For its first six episodes, Bojack Horseman is exactly the series you think it’s going to be; animation with talking animals who exist in a world alongside humans, with jokes surrounding sex, bodily functions, drugs and foul language.
The domain of adult animation can be a fun and entertaining one, but sometimes the more adult quality of the jokes can be wearying if that’s all the show is relying on (I’m looking at you Family Guy). For the first half of that opening season, Raphael Bob-Waksberg’s adult comedy was witty and fun, but could have been in danger of simply being another Family Guy. It was when it decided to put a little bit of drama into the mix, the story of the former star of Horsin’ Around became something of a modern classic.
The touchstone texts for Bojack Horseman are undoubtedly shows such as Californication and Curb Your Enthusiasm; middle aged men, famous at one time for that great piece of pop culture they did and now somewhat miserable at how the world plays out around them.
Like Hank Moody in Californication, Bojack drinks way too much, has too much consequence-free sex and is generally miserable, but when the series opted to explore his backstory and dive into what it was that makes a lead character of a television show like this tick, the series became something different, unique and very special.
In an era when male anti-heroes are a dime a dozen on television, Raphael Bob-Waksberg took Bojack beyond the realm of silly, adult animation and gave the genre its own equivalent to someone like Don Draper or Walter White. The fact that Alison Brie and Aaron Paul were doing voices for characters here actually gave the show just a touch of meta that made it the icing on the cake, but that they were playing fully fledged, three dimensional characters here with their own sets of issues were one of the many little joys the made Bojack an increasingly brilliant series, with each season ending up being better than the last.
Unlike other animations that essentially reset themselves at the beginning of each new episode, Bojack Horseman essentially played out almost like a modern prestige television series, like so many on the streaming service it was a part of, in this case Netflix.
Events from each episode played into the next instalment, the show becoming increasingly serialised as it went on, while the backstory to the characters became richer and riper for story telling possibilities. The drama and exploration of toxic masculinity was notched up with each passing season and instead of simply letting the audience sit back and enjoy the antics of its lead character, the writing actually had you considering how awful his behaviour was and whether or not such a character ever dared to reach something approaching redemption.
As the series continued through each season, and particularly when it reached the final run of episodes, the episodes tangled themselves up in knots asking itself that very question. That it explored themes related to mental illness and depression while also throwing in pun laden jokes involving animals and borderline surreal moments of slapstick just made the tightrope it walked on all the more precarious and yet the writers always made it work magnificently.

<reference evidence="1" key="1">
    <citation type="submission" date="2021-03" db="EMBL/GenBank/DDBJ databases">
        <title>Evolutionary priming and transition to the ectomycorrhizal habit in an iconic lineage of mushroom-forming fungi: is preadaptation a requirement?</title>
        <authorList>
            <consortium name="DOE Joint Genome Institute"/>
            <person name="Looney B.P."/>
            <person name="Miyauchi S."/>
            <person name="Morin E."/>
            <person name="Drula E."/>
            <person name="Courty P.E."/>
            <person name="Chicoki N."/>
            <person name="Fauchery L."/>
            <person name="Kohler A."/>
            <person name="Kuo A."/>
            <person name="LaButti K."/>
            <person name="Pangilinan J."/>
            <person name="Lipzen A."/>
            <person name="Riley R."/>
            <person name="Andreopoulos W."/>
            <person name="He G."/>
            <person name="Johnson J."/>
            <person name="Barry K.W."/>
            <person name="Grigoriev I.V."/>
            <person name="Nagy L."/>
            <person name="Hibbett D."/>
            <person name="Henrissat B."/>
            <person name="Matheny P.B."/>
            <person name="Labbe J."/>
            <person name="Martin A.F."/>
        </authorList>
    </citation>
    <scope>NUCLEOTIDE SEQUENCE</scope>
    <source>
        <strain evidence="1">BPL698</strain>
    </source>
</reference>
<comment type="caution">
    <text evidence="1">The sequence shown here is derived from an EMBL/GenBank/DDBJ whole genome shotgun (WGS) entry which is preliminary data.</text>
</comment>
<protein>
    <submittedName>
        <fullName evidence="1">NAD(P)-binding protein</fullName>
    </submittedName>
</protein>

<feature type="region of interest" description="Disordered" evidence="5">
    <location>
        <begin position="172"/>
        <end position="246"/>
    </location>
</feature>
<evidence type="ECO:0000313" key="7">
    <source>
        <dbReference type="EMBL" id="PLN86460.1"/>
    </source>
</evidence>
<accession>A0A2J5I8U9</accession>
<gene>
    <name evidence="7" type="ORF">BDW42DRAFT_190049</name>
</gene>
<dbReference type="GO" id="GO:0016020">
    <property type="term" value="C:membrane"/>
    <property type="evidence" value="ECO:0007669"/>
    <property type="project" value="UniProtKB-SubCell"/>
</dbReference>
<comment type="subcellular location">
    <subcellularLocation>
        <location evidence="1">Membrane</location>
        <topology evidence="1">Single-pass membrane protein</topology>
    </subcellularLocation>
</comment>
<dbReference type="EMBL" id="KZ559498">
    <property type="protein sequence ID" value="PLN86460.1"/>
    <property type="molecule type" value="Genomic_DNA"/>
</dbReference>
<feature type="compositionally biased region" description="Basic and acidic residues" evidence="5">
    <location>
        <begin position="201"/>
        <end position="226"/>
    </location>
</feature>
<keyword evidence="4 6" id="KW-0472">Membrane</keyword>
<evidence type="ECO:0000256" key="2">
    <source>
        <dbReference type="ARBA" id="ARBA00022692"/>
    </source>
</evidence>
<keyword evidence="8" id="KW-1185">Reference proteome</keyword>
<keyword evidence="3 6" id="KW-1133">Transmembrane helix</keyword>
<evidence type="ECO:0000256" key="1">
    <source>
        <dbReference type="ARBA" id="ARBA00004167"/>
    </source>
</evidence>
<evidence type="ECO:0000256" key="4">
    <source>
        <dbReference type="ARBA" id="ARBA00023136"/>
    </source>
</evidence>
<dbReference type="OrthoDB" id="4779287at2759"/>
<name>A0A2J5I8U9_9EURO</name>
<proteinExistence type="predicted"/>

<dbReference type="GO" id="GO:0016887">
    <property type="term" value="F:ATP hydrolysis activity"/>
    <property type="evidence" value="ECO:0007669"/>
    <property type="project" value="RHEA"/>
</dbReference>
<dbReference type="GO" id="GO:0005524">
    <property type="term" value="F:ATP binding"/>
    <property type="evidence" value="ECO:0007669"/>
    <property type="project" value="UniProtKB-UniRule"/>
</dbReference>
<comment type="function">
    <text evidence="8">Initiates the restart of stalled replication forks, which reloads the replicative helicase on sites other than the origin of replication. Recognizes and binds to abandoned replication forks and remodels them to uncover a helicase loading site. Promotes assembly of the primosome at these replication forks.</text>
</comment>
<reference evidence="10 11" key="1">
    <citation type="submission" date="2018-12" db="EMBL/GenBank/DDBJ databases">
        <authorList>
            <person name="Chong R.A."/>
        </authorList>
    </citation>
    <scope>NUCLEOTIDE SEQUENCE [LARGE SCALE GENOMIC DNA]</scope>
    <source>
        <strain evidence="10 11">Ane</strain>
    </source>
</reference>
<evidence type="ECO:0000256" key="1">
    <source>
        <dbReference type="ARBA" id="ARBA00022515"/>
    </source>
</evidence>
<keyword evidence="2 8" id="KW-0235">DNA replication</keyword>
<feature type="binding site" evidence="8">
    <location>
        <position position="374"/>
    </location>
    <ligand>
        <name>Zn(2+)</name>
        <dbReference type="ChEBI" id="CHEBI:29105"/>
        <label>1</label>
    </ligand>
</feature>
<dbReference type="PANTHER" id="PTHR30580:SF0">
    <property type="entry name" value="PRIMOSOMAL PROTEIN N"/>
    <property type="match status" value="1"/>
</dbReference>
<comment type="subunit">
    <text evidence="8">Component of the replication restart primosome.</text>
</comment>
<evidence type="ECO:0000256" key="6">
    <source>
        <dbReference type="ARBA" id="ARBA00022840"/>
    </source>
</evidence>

That Bojack was surrounded by characters as silly in terms of comedy such as Mr Peanutbutter and Todd made the show a light joy, but when it came to his scenes with his biographer and closest friend Diane, the series could explore its themes in a darkly satisfying matter, sometimes directly expressing the dialogue that viewers would have been having about the lead character himself.
Bojack himself is voiced by Will Arnett in what might very well be a career best performance from the actor. Frequently the star of television comedies that usually end up in the chopping block (even his most famous and iconic show was a cult oddity on the Fox Network), that gravelly voice of his is used to devastating effect here. Yes, the one liners land fantastically, but the more grittier aspects of the character are played superbly, not least in season five’s ‘Free Churro’ where the character delivers a eulogy at his mother’s funeral and the only voice in the episode is Arnett’s, essentially becoming a one-person play, with Arnett giving the type of performance that, if it were live action, probably would have gained an Emmy.
In fact, every voice performance here is superb. Allison Brie as Diane, Amy Sedaris as Princess Carolyn, Paul F Tompkins as Mr Peanutbutter and Aaron Paul as Todd are possibly better here than they are for the roles they are more famous for playing prior to this show, while it might prove hard to ever look at Character Actress Margo Martindale the same way again without thinking of her enjoyable and increasingly criminal version of herself that she played here.
By the time the series reaches its final stretch of episodes, it starts to double down on exploring men in power, #MeToo and #TimesUp as powerfully as any drama, the dawning realisation amongst the show and viewers that Bojack is somewhat of a toxic character who might not be deserving of a happy ending fuelling the series into increasingly serious waters that it never shies away from and commits to wholeheartedly.
It builds to a brilliant and subtle finale that says as much as it wants to, but also says a lot unsaid in a manner that is more satisfying than if it opted to lay it all out. That a show featuring a sex robot crying out ‘I like it when you call me father’ could reach these levels of profundity makes Bojack Horsemen something of a miraculous, brilliant piece of work that, at six seasons, had one of the most perfect runs of any modern television series.
Bojack Horseman is available to stream on Netflix and is also available on DVD.
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